Apple Watch 2 components show ‘noticeably thinner’ display, expected battery boost

We’re expecting to see Apple introduce the Apple Watch 2 alongside the iPhone 7 at next week’s September 7 event, and now alleged components from the updated watch are finally starting to leak. Apple Watch 2 is expected to look like the current model and feature a faster processor and gain GPS, and a new video from international electronics shop Byte gives us a new look at a few other details that could change with Apple Watch 2.

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Filed under: Apple

HDMI to USB-C without adapters now possible as more Macs expected to adopt port

USB-C first debuted in Macs last year with the 12-inch Retina MacBook, and this fall even more Macs are expected to adopt the new standard port. While the MacBook is a lightweight machine (both physically and in terms of workload), MacBook Pro uses will expect wider functionality without adapters if USB-C replaces ports available on current hardware.

Add HDMI to the list of ports USB-C can now easily replace. The group behind the HDMI standard today shared that it’s now possible to connect HDMI and USB-C directly. Manufacturers will have to produce the cables, of course, but the new HDMI Alt Mode makes it possible. Previously, USB-C to HDMI required a dedicated adapter between cables.

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Opinion: How Apple is likely PR-managing the loss of the headphone jack on the iPhone 7

Apple has never been afraid to declare that technology has moved on, and that something we all thought of as essential is now legacy equipment. It did this first with the 3.5-inch floppy drive, omitting it from the iMac G3 in 1998 because Steve Jobs held the view that the CD-ROM had rendered the medium obsolete.

Apple was also one of the first companies to abandon optical drives, with the MacBook Air being the first Mac to launch without one in 2008. The company of course later dropped optical drives from the Retina MacBook Pro, Mac mini, and iMac.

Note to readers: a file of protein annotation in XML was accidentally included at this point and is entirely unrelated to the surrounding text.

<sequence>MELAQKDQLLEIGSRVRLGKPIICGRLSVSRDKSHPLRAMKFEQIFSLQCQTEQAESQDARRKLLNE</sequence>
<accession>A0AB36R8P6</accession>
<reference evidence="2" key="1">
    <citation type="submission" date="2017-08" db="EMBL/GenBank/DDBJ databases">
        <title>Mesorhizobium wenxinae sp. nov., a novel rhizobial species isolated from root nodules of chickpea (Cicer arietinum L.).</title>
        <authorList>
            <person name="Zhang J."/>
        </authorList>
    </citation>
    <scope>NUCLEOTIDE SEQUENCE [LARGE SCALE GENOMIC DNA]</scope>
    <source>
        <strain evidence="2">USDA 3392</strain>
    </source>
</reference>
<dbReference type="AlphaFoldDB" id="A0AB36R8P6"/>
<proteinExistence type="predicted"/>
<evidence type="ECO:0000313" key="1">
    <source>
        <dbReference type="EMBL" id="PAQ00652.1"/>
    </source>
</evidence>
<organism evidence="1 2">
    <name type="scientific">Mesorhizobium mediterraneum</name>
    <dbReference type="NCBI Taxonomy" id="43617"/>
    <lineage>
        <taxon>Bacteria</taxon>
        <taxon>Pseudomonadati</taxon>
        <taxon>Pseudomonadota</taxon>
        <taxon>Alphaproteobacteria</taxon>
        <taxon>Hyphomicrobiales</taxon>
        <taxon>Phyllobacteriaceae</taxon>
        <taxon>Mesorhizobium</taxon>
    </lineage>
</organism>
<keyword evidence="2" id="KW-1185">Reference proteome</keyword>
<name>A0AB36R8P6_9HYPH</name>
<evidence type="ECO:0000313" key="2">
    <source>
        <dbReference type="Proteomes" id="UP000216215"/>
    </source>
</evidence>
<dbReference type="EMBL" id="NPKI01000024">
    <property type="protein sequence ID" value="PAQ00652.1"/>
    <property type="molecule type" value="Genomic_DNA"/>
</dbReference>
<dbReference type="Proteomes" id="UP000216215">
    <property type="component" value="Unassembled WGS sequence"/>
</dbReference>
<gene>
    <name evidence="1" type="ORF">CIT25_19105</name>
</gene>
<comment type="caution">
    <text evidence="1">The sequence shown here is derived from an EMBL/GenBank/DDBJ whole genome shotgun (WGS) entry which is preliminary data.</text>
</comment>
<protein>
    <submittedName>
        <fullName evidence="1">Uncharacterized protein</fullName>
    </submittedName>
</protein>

Finally, in launching the 12-inch MacBook, Apple also declared that every prior port except the headphone socket was no longer necessary.

Each time Apple has done this, there have been anguished complaints and negative press. Apple has weathered the storm each time, and other manufacturers tended to quietly follow Apple’s lead a little later. But in seemingly planning to abandon the oldest and best-established standard of them all – the venerable 3.5mm headphone jack – I believe Apple is being a little more careful in how it has prepared the ground …

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In run-up to iPhone 7 launch, Bowers & Wilkins launches wireless P7 headphones

Well-respected British audio company Bowers & Wilkins clearly wants to be ready for the anticipated loss of the headphone socket in the iPhone 7: it has just announced a Bluetooth version of its P7 over-ear headphones.

We’re big fans of the company’s smaller on-ear P5 headphones, which made it into the holiday gift guide selections of both Jeremy and myself after the company launched a wireless version earlier in the year. This launch brings the same wireless freedom to the larger over-ear model …

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Tim Cook responds to tax ruling in Irish press: it is “total political crap”, 0.005% rate is a “false number”

Earlier in the week, Apple was hit by a European Commission ruling to the tune of 13 billion euros in back taxes to Ireland. Apple immediately refuted any wrongdoing and has already said the Irish government will appeal. Apple CEO Tim Cook has continued this tirade today in the Irish press, with a newspaper column in the Independent and a rare radio interview (with RTE’s Paschal Sheehy).

Cook does not hold back on his language. He says the 0.005% effective tax rate bandied about by the Commission is false and “total political crap”. He says Apple actually paid $400 million to Ireland in the same year and believes it was the largest taxpayer in the country that year.

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Comment: Reactions to Irish tax ruling reveal divide between US & European perceptions

I expressed surprise on Monday that Tim Cook would write what I described as a ‘tone-deaf’ open letter on the Irish tax ruling, and it’s been fascinating to see the responses.

In particular, I think there’s a significant difference in perceptions of this issue between Americans and Europeans. This difference does, I think, explain why Cook made what seemed to me to be a strategic error.

My surprise was that he focused exclusively on arguing that Apple was obeying the law, doing nothing that other large companies don’t do – and the unfairness of the situation from Apple’s perspective. Many commentators on the piece echoed these arguments, and it’s clear that many Americans are puzzled by my description of the letter as tone-deaf, so I thought a little context would be helpful …

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Filed under: Apple